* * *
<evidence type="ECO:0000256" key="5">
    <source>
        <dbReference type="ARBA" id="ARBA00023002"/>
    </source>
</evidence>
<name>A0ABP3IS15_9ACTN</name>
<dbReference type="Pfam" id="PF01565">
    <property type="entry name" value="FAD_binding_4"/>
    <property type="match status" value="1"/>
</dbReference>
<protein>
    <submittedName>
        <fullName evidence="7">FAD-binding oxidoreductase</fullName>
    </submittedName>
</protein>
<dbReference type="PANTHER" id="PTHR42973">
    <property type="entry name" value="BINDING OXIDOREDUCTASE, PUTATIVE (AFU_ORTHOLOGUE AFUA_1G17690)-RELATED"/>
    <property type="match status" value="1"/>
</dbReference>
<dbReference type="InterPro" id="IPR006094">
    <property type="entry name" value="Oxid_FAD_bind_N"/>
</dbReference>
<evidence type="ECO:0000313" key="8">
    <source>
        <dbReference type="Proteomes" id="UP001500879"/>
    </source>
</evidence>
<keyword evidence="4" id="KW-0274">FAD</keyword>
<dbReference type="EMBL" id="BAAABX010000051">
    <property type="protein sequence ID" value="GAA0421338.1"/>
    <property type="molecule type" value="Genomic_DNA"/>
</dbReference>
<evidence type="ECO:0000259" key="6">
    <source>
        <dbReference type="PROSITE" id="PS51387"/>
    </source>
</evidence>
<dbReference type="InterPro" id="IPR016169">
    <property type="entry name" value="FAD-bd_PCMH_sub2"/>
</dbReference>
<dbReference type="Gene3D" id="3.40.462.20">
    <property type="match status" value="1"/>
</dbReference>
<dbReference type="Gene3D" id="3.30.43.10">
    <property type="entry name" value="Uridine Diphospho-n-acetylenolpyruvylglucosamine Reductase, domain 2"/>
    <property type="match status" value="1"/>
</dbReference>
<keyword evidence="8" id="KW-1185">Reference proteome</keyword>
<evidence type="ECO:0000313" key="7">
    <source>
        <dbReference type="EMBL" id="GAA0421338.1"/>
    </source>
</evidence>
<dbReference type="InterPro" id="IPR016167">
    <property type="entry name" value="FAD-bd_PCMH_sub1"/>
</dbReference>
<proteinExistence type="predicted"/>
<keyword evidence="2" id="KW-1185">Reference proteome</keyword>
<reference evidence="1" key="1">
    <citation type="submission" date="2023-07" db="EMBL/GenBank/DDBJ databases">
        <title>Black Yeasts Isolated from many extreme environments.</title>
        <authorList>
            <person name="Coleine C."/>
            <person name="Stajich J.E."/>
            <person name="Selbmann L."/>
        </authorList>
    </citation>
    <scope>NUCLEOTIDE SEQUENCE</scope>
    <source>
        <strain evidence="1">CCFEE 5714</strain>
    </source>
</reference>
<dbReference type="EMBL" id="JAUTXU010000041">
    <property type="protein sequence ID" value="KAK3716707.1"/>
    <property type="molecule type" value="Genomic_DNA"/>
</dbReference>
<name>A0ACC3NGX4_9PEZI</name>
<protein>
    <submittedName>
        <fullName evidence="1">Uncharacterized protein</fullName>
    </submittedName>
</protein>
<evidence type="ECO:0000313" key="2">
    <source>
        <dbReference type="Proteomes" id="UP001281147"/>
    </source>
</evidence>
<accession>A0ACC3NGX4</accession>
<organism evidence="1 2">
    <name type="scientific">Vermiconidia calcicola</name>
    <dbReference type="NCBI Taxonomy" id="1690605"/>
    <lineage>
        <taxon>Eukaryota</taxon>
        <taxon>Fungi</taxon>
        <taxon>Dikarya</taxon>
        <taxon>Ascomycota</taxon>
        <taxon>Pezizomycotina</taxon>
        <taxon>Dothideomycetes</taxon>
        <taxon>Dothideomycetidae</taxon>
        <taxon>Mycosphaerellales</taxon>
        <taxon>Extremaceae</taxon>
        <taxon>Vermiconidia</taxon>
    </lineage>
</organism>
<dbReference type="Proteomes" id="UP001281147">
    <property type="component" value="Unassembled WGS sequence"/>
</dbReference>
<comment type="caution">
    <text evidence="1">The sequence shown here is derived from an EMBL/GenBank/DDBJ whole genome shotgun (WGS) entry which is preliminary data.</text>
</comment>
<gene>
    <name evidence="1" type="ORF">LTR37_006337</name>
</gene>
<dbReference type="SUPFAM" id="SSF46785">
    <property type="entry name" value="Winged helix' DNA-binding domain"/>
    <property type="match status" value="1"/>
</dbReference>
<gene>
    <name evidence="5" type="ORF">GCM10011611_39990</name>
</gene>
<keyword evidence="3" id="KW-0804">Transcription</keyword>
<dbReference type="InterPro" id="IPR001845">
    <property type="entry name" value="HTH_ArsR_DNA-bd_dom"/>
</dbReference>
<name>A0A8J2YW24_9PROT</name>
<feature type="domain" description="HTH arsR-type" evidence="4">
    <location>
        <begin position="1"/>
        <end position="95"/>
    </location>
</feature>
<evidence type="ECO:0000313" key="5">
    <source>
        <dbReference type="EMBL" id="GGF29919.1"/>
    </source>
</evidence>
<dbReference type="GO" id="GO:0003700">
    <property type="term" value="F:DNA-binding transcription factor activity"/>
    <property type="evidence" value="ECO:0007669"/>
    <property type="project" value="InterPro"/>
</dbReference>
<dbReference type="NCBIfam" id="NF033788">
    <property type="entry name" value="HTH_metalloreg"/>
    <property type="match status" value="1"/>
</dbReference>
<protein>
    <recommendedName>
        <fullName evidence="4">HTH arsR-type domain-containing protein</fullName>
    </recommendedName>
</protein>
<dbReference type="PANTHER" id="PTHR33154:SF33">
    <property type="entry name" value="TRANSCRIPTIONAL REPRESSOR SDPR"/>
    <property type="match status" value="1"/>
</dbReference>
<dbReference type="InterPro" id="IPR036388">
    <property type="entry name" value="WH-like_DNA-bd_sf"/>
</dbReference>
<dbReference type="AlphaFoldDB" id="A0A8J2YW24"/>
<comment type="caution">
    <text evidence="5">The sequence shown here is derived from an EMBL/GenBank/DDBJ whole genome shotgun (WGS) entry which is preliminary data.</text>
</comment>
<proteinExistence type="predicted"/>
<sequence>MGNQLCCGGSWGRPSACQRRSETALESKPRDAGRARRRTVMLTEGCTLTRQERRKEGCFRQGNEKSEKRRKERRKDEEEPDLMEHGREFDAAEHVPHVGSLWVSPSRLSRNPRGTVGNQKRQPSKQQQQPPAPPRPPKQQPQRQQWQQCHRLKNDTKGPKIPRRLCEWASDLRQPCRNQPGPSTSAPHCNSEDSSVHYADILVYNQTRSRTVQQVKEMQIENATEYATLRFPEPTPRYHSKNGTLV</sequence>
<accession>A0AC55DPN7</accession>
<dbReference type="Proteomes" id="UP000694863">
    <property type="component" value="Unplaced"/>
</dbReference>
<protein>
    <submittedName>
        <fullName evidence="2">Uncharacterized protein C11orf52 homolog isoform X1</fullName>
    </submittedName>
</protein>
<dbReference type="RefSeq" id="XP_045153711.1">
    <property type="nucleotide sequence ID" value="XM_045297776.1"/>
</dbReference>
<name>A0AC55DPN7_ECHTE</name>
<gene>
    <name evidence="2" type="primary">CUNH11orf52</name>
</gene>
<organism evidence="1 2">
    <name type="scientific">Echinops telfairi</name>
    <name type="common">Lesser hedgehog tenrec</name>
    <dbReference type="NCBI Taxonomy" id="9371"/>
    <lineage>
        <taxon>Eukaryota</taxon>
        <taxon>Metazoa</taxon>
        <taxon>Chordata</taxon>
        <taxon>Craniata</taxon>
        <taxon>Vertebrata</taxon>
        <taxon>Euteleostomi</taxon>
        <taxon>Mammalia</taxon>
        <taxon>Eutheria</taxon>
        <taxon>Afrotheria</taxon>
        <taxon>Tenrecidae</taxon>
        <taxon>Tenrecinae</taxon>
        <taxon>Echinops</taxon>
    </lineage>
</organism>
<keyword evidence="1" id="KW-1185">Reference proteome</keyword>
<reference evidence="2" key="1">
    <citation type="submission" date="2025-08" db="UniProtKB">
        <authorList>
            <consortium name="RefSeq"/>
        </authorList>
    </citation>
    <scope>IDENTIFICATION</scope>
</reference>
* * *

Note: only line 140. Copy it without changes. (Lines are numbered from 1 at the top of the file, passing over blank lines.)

    <property type="project" value="InterPro"/>